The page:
A broken family reassembles as mother has just weeks to live
■ By Kyle Selby / Reporter
About three weeks ago, Marilyn Votaw, 61, was told that she had one week to live. Two weeks later, she was still alive and her family – once broken – reunited for one final meal at Maze Stone Bar and Grill at the Country Club at Soboba Springs.
Last year, Marilyn was diagnosed with stage four stomach cancer, and later with ovarian cancer. Spending her life in and out of prison, today she is finally spending her final moments with her children and grandchildren.
“Last week was the first time in 26 years that we’ve been together,” said Marilyn’s youngest son, James Votaw, 32.
Because of Marilyn’s brushes with the law, her three children spent their childhoods bouncing from foster home to foster home. Two of them currently live in Hemet, and the other lives in Orange County.
Marilyn met her husband in Illinois in 1981, and their first child, Christee, was born the following year. They moved to California, and a year later they had their second child, Lee, with whom Marilyn now lives.
Drug addiction and crime separates the family
Not long after the birth of her youngest son, James, Marilyn became heavily addicted to heroin and fell into a life of crime and drugs. Gone and in prison, Marilyn left her three children in the care of their father in Long Beach, who each can recall living in a station wagon at one point. More surprisingly, Christee and Lee were kidnapped when they were seven (Lee) and eight (Christee) years old.
“We were walking home from school,” explained Lee Votaw, 34. Their father owed a debt to a rival biker gang, who took the two of them for ransom. Lee described the scene as if it were yesterday; a van would follow them home from school every day – and Christee and Lee knew it.
“One day, a guy jumped out. I looked back and I saw [Christee] was grabbed, so I just walked back and said ‘OK, take me too.’” They were kept for six days – unharmed, just not allowed to leave – until they eventually snuck out of their captors’ house early one morning.
“Just a typical day for us,” laughed James.
Eventually, Child Protective Services seized the children from their father, and they were placed into foster care.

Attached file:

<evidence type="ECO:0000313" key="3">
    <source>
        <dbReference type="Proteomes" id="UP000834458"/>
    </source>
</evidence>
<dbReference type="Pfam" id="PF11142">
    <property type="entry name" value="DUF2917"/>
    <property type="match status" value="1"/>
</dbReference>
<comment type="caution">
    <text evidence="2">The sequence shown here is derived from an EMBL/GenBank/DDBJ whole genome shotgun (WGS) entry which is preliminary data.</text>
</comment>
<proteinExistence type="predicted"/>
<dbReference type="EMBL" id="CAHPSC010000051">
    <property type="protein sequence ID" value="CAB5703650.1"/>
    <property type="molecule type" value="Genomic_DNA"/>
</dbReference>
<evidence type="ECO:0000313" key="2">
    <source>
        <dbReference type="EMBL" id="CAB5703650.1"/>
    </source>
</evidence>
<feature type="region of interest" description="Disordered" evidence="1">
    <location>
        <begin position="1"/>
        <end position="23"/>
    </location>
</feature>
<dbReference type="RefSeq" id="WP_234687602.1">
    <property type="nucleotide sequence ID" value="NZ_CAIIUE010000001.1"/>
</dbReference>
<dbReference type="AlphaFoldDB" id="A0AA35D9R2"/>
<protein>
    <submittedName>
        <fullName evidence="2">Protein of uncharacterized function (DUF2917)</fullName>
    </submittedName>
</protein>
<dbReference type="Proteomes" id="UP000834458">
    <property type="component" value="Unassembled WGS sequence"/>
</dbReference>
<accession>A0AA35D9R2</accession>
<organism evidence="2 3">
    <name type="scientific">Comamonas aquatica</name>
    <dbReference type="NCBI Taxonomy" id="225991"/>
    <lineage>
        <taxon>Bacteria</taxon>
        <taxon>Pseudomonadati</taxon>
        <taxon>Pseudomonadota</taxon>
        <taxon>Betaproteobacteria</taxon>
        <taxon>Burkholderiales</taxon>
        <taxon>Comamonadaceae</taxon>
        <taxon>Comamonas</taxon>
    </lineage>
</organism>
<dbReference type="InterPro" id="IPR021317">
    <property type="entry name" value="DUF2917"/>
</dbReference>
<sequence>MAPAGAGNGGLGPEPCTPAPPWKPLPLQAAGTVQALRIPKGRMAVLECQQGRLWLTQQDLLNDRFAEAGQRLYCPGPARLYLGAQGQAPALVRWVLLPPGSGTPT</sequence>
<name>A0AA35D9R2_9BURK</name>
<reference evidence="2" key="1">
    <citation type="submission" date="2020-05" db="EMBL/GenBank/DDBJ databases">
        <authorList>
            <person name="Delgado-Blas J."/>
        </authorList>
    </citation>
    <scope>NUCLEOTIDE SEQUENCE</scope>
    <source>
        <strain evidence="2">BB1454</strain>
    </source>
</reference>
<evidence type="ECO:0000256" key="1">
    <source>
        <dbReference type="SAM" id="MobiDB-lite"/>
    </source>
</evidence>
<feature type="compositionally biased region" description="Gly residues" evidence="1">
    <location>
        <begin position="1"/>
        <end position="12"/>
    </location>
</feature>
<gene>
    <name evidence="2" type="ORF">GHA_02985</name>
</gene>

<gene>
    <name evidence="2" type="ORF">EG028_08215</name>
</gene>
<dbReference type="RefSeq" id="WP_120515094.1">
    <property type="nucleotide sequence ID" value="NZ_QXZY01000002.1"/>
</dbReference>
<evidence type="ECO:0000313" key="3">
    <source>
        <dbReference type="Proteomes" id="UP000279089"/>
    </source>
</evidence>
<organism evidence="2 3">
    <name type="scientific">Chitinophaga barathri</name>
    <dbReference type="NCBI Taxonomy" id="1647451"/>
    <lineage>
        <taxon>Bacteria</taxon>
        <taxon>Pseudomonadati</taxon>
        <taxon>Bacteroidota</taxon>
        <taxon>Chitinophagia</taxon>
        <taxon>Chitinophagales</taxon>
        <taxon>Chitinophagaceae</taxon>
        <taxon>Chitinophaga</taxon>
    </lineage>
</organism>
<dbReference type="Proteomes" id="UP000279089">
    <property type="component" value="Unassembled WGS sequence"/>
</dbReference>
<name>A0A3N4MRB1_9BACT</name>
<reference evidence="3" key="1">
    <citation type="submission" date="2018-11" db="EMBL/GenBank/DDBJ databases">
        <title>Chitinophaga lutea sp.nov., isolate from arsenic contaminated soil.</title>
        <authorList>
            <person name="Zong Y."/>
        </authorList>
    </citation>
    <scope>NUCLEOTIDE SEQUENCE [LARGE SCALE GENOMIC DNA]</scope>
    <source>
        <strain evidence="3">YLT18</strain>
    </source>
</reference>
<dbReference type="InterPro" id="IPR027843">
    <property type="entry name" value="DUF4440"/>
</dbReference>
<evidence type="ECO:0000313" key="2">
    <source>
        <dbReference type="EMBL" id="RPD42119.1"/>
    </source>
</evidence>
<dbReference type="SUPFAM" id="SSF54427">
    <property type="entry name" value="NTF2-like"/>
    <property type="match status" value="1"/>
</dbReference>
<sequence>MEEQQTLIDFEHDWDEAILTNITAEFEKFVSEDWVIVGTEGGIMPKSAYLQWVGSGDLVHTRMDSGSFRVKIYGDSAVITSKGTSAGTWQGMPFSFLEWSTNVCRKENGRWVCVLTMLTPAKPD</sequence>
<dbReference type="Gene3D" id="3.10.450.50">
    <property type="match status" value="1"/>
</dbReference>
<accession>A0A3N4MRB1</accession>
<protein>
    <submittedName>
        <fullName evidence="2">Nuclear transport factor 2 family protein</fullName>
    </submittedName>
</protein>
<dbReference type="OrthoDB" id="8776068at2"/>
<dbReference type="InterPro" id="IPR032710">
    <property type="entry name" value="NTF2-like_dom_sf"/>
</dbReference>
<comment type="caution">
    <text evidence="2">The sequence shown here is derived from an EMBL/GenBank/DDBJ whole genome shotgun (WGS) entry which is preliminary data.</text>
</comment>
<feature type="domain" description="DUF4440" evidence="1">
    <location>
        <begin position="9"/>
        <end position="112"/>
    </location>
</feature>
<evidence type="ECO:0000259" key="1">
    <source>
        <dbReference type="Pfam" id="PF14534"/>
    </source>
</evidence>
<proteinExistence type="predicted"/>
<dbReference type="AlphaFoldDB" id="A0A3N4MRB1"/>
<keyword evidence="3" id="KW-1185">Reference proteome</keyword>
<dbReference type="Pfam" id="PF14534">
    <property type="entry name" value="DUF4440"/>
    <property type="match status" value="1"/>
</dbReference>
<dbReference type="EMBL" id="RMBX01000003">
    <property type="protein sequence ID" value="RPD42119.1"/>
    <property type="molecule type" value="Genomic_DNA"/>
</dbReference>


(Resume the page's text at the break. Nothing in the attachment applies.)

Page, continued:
Their father was actively working to regain custody of his children in court, until he was murdered in 1993. He was allegedly injected with battery acid, which caused cardiac arrest. Marilyn was allowed to leave prison to attend funeral service, in handcuffs.
“After that, we all got separated into different homes,” explained Christee Votaw-Peoples, 35.
Lee cycled through nearly 14 different foster homes in Los Angeles, Orange, and Riverside counties, and Christee more than that. They lived together in a foster home on only two separate occasions, but still tried to keep in touch with each other for as long as they could. It didn’t last, and they reestablished contact after they turned 18.
“We’ve always been close, because that’s all we had,” said Christee. “We took care of each other…it’s the same with Mom, too. We’ve always been in contact with her, but there’ll be gaps, like years we don’t talk to her, because we couldn’t find her.”
Homeless on the streets of Long Beach
In and out of prison, Marilyn wound up homeless on the streets of Long Beach. “They [social workers] told me ‘you can’t see them today,’ or ‘they’re not here;’ there was always an excuse,” stated Marilyn. “There were a lot of lies.” She continued to live the only life she ever knew – crime and hard drugs.
Christee eventually went off to nursing school, while Lee enlisted in the U.S. Army. James entered the U.S. Marine Corps. Lee came back six years later with vision and hearing impairment, and severe post-traumatic stress disorder, which Christee was also diagnosed with in 2015.
In time, Marilyn was found in the streets, passed out and near death; she was taken to Long Beach Memorial Hospital and put on life support. That’s when she received her diagnosis. Weeks later, Marilyn’s “boyfriend” finally informed her children that she was in the hospital. They all started visiting Marilyn daily.
“When I came to, I’m looking up, and my son’s giving me a kiss,” Marilyn described the time her children first came to visit her in the hospital; her eyes welled up with tears. “I got to see all of my family there. It’s the best thing I’ve ever felt in my life.”
The only photos Marilyn had with her three children were from when they visited her in prison. This past Mother’s Day was the first time they were able to all take a photo together as a family again.
“I’m so glad, now that I’m with them,” weeped Marilyn.
Hospice grants dying wish
On Saturday, May 20, Southern California Hospice Foundation (SCHF) granted Marilyn her dying wish, and brought her, her three children and nine grandchildren to have lunch at Maze Stone Bar and Grill at the Country Club at Soboba Springs in San Jacinto. The foundation also provided a brand new wig and clothing for Marilyn.
This is the first time we’ve ever seen her sober, clean, and happy – in our entire lives,” explained Christee. “And now we’re trying to make 30 years’ worth of memories in weeks.”
“It’s not about the past; it’s about the future,” Lee told his mother.
“I’m glad we got to spend this time with her, and toward the end, she’s with the right people she needs to be around,” reflected James. “We all love her, and we’re still family with that bond that’s never going to be broken.”
“We never stopped loving her,” added Christee. “She’s always been Mom.”